Imagine you’re implementing a simplified version of Dijkstra’s algorithm, where you need to update the priority of vertices in the priority queue based on the shortest path calculations. The new Remove() method allows you to remove a specific item from the queue and then re-insert it with a new priority, effectively updating its priority.

using System;
using System.Collections.Generic;

public class Program
public static void Main(string[] args)
// Initialize a PriorityQueue with some values and priorities.
var priorityQueue = new PriorityQueue<string, int>();
priorityQueue.Enqueue("Node1", 10);
priorityQueue.Enqueue("Node2", 5);
priorityQueue.Enqueue("Node3", 1);

// Display initial state.
Console.WriteLine("Initial PriorityQueue state:");

// Update the priority of "Node1" from 10 to 2.
UpdatePriority(priorityQueue, "Node1", 2);

// Display updated state.
Console.WriteLine("\nAfter updating priority of 'Node1' to 2:");

public static void UpdatePriority<TElement, TPriority>(
PriorityQueue<TElement, TPriority> queue,
TElement element,
TPriority newPriority)
// Remove the element from the queue.
if (queue.Remove(element, out _, out _))
// Re-insert the element with the new priority.
queue.Enqueue(element, newPriority);
Console.WriteLine($"Priority of '{element}' updated to {newPriority}.");
Console.WriteLine($"Element '{element}' not found in the queue.");

public static void DisplayQueue<TElement, TPriority>(PriorityQueue<TElement, TPriority> queue)
foreach (var (element, priority) in queue.UnorderedItems)
Console.WriteLine($"Element: {element}, Priority: {priority}");

In this example, a PriorityQueue is initialized with three nodes, each with a corresponding priority. We then demonstrate how to update the priority of "Node1" from 10 to 2 using the Remove() method followed by re-inserting it with the new priority. The DisplayQueue method is used to print the state of the queue before and after the priority update.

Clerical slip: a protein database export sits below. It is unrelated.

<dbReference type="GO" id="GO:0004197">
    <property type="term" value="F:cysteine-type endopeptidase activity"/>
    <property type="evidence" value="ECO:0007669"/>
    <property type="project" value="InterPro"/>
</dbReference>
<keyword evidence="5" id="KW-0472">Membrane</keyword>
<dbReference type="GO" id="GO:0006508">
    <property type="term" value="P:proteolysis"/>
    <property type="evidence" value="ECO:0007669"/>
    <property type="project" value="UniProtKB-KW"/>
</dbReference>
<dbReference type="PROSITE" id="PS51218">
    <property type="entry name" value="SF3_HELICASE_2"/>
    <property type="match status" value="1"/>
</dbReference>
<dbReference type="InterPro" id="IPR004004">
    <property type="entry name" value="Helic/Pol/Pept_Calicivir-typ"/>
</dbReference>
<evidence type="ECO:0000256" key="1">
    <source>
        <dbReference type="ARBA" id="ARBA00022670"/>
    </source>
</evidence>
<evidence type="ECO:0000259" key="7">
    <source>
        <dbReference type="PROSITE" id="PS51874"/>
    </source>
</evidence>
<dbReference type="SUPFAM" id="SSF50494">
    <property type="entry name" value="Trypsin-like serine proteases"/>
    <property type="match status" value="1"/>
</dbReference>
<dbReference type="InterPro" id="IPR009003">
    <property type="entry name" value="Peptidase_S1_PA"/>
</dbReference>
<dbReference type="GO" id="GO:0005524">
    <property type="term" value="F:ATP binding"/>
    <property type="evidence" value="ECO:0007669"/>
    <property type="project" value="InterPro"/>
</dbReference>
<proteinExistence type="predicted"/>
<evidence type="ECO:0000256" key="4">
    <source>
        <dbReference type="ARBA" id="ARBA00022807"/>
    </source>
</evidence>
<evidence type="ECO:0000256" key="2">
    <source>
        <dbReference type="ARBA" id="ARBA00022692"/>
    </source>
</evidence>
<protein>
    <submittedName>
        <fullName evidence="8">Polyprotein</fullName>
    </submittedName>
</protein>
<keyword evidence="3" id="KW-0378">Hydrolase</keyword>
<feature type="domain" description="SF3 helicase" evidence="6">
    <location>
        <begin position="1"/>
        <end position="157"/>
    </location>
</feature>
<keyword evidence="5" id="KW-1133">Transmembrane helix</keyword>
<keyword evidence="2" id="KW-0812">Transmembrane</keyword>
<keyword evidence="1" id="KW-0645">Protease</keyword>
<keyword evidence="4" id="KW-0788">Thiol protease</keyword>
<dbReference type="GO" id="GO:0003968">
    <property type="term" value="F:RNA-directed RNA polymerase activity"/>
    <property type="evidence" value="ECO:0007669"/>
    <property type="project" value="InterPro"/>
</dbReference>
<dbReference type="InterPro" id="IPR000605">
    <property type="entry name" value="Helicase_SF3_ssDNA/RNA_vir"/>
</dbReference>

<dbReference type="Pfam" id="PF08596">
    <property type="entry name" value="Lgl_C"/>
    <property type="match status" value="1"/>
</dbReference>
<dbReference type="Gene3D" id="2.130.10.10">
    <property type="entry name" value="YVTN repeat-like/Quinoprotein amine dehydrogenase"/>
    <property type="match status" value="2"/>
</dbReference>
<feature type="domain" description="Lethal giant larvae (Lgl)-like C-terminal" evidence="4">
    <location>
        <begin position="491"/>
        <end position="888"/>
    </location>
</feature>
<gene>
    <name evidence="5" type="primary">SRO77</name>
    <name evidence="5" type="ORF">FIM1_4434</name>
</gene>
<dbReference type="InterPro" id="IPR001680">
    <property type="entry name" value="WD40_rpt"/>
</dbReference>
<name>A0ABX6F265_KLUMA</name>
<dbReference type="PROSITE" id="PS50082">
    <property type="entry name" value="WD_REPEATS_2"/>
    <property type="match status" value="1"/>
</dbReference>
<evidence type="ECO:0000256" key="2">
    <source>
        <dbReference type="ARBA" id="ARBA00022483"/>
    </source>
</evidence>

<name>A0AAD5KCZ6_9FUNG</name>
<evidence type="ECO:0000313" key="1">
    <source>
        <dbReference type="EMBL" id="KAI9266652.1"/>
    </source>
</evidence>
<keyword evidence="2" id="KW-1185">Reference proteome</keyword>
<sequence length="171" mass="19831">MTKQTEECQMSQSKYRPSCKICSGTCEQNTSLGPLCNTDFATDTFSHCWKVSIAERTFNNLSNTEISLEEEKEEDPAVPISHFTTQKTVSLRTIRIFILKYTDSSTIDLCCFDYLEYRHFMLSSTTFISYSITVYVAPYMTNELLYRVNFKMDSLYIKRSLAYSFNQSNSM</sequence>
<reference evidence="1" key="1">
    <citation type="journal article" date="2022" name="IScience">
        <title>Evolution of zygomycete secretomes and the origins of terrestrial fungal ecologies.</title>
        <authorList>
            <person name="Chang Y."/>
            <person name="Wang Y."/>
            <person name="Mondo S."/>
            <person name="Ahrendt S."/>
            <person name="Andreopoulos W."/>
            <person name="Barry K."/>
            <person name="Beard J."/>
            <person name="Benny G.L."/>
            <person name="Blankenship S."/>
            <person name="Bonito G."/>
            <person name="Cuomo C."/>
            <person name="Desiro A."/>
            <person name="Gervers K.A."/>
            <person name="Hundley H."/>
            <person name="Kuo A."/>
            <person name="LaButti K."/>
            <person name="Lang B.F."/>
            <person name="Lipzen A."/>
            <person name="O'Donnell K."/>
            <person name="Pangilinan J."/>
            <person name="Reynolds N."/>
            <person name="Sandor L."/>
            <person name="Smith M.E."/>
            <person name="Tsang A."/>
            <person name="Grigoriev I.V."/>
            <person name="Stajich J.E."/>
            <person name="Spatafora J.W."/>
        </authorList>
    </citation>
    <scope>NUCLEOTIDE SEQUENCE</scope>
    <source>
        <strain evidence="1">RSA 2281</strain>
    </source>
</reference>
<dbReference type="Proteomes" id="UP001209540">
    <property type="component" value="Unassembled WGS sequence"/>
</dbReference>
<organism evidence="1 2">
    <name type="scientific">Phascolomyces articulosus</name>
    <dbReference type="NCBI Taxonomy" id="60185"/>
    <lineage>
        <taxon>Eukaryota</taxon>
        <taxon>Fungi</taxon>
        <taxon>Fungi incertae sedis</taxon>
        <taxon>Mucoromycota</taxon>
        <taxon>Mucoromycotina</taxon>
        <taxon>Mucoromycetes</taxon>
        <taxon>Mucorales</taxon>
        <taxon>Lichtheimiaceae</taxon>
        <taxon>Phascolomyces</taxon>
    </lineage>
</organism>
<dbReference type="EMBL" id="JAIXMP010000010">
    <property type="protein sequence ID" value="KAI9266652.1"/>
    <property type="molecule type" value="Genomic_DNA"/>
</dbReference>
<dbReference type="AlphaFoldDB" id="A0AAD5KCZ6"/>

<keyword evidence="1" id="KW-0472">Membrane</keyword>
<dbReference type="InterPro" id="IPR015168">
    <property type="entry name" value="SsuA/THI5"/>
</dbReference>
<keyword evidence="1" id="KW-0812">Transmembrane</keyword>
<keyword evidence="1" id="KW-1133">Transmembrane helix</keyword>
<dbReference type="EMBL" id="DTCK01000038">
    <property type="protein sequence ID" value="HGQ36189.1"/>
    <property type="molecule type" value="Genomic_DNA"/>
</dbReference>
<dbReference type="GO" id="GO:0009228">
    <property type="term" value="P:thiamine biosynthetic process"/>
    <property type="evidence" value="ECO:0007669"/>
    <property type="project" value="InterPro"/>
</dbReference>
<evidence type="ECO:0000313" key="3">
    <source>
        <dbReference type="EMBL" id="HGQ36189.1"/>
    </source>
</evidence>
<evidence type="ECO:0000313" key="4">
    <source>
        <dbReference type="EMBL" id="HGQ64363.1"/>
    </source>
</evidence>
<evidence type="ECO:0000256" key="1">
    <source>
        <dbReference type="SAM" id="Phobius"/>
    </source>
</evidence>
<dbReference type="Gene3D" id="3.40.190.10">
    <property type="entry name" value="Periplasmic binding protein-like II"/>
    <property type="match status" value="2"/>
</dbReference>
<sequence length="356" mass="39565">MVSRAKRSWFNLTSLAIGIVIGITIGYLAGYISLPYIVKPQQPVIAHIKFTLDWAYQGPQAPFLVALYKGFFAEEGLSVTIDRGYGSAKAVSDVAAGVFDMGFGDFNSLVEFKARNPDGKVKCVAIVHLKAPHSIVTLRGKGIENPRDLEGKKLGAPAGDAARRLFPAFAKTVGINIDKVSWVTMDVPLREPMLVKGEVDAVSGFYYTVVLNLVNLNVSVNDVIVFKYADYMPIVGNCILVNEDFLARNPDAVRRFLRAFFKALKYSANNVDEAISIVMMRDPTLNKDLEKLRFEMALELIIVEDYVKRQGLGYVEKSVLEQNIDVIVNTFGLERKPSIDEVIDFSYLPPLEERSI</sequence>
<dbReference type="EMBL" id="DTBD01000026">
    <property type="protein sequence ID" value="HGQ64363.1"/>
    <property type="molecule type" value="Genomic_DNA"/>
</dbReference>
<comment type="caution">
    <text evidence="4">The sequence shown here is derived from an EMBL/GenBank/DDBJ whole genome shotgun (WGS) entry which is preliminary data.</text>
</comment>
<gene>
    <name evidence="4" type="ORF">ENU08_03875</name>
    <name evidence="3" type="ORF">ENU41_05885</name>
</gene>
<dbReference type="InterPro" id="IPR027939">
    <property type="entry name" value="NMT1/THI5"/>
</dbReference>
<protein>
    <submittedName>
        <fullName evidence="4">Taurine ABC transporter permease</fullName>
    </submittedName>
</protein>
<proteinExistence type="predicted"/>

Output screen

Cryptography: One-Shot Hash Method and KMAC Algorithm

.NET 9 enhances its cryptography suite with a new one-shot hash method in CryptographicOperations and introduces support for the KMAC algorithm. These additions provide developers with more options for secure and efficient data hashing and authentication. Check more details in the official .NET documentation.

Reflection and Assembly Building

A notable improvement in .NET 9 is the enhanced support for reflection and dynamically creating types. The introduction of public APIs to save an emitted assembly addresses a significant limitation in previous versions, making the platform more versatile and accommodating for a broader range of development scenarios.

public void CreateAndSaveAssembly(string assemblyPath)
AssemblyBuilder ab = AssemblyBuilder.DefinePersistedAssembly(
new AssemblyName("MyAssembly"),
// Additional code to define and save the assembly

public void UseAssembly(string assemblyPath)
Assembly assembly = Assembly.LoadFrom(assemblyPath);
// Code to use the loaded assembly


.NET 9 stands out as a pivotal release, targeting cloud-native application development and introducing performance optimizations that will significantly impact how developers build software. With its focus on serialization, LINQ, collections, cryptography, and assembly building, .NET 9 provides a comprehensive toolkit for modern software development challenges.

For more detailed documentation on these features and to get started with .NET 9, developers are encouraged to explore the official .NET documentation and participate in the ongoing discussions on GitHub.



Mabrouk Mahdhi

Microsoft MVP, Author & Senior Technical Consultant @ eBiz Consulting GmbH